Required under the UK's Climate Change Act, carbon budgets set out legally binding emission targets for the UK economy over five year periods.
The world's first carbon budgets were announced alongside the UK Chancellor Alistair Darling's Budget Speech in April 2009. He pledged to cut carbon emissions against 1990 levels by 22 per cent by 2012, 28 per cent by 2017, and 34 per cent by 2020.
Although the 34 per cent figure is higher than the 20 per cent cuts promised by the European Union, it has been criticised by environmental groups for being at the low end of recommendations made by the independent Climate Change Committee, which was formed to advice on the budgets.
UK insurers will be called upon next month by the Prudential Market Authority to stress test their business against a range of climate and transition risks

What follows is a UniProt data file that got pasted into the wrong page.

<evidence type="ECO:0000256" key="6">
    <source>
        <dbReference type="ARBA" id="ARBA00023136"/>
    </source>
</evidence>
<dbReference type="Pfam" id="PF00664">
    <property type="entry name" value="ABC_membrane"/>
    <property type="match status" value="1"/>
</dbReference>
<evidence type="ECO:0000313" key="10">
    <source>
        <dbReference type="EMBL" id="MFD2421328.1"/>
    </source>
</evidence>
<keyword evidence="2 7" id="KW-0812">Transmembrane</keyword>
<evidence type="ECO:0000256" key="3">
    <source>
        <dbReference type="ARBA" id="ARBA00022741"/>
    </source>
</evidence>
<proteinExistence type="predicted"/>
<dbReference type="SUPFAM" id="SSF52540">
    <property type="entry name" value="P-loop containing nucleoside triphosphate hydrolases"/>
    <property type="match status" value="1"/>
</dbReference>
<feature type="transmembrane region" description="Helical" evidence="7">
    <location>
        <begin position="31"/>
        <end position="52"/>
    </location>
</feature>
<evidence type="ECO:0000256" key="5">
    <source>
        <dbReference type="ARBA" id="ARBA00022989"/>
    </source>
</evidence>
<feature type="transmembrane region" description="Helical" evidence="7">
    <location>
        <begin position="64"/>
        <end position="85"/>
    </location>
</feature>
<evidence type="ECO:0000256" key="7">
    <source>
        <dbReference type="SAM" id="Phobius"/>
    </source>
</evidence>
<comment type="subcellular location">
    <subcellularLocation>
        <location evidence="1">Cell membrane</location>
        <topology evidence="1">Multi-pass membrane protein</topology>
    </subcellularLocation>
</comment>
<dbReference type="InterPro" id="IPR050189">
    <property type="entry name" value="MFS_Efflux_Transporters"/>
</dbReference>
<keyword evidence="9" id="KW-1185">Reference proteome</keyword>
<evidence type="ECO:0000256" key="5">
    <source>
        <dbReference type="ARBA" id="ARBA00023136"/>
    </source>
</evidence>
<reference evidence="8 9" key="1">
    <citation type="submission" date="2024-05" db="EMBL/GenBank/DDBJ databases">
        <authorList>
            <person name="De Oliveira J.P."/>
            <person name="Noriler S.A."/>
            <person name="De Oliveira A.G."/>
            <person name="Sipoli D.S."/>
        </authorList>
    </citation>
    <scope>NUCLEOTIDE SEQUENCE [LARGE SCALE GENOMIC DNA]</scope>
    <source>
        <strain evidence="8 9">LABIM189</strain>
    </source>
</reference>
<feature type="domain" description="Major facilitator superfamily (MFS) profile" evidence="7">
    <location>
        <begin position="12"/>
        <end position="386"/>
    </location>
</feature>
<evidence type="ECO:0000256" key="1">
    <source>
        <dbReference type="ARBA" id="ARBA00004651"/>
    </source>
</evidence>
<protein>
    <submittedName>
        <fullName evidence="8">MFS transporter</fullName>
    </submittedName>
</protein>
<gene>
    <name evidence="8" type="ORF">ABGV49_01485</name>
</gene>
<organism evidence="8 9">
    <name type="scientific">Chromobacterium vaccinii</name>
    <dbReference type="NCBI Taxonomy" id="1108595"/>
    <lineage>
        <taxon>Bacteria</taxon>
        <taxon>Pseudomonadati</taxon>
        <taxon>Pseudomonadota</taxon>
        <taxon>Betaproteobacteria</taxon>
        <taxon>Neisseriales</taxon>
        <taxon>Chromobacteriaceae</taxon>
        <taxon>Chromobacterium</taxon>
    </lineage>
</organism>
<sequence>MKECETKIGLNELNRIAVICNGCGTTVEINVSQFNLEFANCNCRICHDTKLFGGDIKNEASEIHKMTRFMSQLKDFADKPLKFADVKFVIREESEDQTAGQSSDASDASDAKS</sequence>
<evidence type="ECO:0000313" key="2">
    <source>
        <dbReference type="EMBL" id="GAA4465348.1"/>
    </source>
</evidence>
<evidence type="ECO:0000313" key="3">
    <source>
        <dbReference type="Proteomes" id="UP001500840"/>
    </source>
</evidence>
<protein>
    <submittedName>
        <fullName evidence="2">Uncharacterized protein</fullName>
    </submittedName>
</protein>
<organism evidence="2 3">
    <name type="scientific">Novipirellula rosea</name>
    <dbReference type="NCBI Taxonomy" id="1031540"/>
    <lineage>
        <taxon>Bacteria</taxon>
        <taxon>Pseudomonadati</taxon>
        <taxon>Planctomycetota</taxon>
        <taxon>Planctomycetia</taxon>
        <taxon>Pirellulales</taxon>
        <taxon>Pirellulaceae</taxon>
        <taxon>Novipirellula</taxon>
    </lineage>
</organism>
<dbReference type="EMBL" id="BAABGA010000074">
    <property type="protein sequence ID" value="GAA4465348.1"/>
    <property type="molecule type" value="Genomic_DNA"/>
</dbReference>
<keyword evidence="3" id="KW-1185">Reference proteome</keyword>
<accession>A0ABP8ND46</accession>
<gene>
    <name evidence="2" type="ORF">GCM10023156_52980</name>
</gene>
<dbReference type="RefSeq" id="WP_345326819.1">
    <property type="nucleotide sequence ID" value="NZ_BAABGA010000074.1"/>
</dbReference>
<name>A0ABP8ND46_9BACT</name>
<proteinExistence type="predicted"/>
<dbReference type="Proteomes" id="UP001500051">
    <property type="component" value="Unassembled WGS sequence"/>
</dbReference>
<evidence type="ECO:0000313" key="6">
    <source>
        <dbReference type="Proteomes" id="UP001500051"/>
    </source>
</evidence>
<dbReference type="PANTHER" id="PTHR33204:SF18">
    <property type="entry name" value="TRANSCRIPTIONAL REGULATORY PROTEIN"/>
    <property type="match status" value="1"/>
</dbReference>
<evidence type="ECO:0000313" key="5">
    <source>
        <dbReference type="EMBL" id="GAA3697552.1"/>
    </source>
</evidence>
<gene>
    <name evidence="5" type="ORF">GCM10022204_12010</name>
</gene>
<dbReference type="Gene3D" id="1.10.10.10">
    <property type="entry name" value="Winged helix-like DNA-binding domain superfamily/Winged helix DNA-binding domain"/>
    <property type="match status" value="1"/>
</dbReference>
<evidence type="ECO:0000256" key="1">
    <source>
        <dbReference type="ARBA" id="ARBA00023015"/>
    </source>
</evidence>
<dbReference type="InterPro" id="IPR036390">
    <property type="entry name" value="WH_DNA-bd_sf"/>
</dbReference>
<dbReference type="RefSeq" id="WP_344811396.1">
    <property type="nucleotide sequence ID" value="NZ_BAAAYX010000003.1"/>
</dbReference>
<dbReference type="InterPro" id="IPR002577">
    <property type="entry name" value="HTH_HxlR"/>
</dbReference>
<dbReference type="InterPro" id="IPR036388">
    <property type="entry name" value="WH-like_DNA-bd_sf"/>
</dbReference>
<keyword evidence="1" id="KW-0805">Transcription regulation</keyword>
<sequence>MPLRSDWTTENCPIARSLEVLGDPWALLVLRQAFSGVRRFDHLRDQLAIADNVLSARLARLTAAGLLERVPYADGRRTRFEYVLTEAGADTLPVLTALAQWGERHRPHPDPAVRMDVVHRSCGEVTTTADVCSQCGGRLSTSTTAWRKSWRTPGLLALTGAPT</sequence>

As ClientEarth warns too many councils have missed deadlines to submit air quality plans, government confirms fresh support from its Clean Bus Technology Fund
Environment Agency chair Emma Howard Boyd's speech at the European Bank for Reconstruction and Development - in full
Britain has its first new deep coal mine in decades - a result of pretending climate change isn't political
Rebecca Willis argues the controversial decision to approve a new coal mine in the UK is symptomatic of a wider political failure